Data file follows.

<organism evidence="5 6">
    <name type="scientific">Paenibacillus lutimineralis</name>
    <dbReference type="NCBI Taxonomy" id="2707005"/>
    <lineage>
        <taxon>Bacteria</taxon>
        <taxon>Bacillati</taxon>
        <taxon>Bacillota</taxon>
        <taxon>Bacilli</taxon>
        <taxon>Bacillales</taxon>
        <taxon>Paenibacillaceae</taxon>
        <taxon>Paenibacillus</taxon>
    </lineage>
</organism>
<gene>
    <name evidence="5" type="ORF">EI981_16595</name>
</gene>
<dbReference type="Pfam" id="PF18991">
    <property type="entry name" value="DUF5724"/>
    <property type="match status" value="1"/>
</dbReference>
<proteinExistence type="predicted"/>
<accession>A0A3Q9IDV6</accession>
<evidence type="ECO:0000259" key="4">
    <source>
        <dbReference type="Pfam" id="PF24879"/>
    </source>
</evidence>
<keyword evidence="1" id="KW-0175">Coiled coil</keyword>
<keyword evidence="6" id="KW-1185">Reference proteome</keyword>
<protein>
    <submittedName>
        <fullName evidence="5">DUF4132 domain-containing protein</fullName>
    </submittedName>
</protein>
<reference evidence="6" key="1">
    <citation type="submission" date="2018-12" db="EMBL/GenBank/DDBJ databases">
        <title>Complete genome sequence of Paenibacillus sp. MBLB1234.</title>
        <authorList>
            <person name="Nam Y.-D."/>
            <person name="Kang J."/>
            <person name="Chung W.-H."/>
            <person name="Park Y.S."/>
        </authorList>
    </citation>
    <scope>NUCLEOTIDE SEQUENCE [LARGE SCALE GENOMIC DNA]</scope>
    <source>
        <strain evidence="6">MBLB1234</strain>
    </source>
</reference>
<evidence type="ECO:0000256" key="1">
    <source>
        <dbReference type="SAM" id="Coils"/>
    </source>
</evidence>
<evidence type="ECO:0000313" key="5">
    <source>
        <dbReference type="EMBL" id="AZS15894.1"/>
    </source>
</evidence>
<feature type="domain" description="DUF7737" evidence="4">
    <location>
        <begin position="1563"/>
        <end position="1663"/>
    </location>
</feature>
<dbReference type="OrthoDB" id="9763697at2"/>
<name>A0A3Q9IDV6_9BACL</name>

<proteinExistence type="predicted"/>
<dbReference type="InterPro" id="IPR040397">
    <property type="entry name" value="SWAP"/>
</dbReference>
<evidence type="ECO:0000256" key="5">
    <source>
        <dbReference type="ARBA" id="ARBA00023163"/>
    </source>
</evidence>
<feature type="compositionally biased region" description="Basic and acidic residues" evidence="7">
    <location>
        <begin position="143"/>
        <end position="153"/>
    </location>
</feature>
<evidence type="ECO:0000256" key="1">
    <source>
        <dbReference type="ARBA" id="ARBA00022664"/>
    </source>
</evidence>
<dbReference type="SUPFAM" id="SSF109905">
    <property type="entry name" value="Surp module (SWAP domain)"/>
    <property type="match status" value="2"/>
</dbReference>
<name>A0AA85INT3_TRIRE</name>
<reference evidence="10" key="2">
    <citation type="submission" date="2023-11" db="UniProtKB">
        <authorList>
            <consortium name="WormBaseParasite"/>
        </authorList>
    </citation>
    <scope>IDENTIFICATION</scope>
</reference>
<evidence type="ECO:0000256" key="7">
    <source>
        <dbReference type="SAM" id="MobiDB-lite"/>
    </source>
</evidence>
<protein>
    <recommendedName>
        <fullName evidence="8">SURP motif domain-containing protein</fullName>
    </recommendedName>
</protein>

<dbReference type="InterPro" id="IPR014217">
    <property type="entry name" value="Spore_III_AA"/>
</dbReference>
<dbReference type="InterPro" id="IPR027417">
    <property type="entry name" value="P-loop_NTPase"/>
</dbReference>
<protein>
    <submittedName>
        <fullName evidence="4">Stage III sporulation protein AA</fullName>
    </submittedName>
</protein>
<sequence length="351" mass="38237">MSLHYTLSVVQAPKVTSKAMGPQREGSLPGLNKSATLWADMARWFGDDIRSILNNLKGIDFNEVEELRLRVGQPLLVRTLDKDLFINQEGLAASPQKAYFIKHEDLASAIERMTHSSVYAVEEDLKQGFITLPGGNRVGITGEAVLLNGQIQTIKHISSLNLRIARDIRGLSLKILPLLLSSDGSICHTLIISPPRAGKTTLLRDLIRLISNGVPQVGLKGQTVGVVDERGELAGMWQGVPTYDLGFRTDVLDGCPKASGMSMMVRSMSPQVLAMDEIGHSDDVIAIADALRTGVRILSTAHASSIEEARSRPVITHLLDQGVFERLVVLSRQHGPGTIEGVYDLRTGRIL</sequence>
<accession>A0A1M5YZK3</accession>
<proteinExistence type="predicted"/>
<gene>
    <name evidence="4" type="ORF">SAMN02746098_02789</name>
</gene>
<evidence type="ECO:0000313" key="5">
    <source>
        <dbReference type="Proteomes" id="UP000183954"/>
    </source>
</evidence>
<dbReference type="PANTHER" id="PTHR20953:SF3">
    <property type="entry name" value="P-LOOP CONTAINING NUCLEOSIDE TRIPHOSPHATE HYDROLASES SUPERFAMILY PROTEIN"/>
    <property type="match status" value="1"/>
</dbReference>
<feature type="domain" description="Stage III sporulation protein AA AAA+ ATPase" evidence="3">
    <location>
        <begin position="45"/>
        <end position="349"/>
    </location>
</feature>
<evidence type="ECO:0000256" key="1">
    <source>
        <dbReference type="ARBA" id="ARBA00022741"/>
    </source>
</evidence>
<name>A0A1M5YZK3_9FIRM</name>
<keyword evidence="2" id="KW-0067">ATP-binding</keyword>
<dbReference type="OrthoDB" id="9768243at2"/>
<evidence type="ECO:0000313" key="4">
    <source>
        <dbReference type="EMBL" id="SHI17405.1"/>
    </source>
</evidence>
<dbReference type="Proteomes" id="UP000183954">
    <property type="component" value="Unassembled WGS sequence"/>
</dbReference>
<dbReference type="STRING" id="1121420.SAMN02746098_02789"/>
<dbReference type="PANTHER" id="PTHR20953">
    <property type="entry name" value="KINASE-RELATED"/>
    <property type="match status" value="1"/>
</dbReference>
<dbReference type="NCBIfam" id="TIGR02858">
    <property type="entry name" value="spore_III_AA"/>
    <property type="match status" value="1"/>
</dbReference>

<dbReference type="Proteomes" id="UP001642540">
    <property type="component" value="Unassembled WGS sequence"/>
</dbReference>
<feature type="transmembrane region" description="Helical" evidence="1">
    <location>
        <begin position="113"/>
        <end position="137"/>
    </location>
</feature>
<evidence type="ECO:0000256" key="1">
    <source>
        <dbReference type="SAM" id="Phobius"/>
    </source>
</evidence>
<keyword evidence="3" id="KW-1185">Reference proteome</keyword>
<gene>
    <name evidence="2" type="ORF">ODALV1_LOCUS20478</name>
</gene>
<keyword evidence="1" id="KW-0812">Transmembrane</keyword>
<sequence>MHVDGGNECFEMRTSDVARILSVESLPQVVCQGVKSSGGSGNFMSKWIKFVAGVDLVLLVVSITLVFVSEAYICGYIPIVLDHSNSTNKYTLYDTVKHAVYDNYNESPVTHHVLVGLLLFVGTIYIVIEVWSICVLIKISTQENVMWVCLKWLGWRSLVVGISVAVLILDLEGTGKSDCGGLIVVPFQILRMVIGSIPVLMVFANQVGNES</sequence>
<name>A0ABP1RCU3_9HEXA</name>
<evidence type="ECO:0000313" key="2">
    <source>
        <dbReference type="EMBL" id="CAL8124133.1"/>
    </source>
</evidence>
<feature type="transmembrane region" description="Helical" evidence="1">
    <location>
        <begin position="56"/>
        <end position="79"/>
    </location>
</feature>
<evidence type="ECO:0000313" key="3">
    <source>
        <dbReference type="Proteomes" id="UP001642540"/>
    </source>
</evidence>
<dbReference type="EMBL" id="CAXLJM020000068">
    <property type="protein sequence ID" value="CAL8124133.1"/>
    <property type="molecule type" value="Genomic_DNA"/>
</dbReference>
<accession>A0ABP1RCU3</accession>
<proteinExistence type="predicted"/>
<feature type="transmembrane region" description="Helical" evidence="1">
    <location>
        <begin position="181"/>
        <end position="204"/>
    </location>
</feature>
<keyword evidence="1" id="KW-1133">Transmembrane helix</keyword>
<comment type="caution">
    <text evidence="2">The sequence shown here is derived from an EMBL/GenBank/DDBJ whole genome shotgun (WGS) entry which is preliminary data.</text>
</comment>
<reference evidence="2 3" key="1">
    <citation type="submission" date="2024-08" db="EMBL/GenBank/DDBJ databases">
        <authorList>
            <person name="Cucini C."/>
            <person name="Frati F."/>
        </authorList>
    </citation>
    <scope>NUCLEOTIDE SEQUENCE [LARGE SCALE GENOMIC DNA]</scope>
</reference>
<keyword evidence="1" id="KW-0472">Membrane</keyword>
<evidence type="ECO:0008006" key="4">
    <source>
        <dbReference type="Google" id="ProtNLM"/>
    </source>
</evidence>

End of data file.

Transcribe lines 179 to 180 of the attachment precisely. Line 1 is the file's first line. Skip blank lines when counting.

        <dbReference type="SAM" id="Phobius"/>
    </source>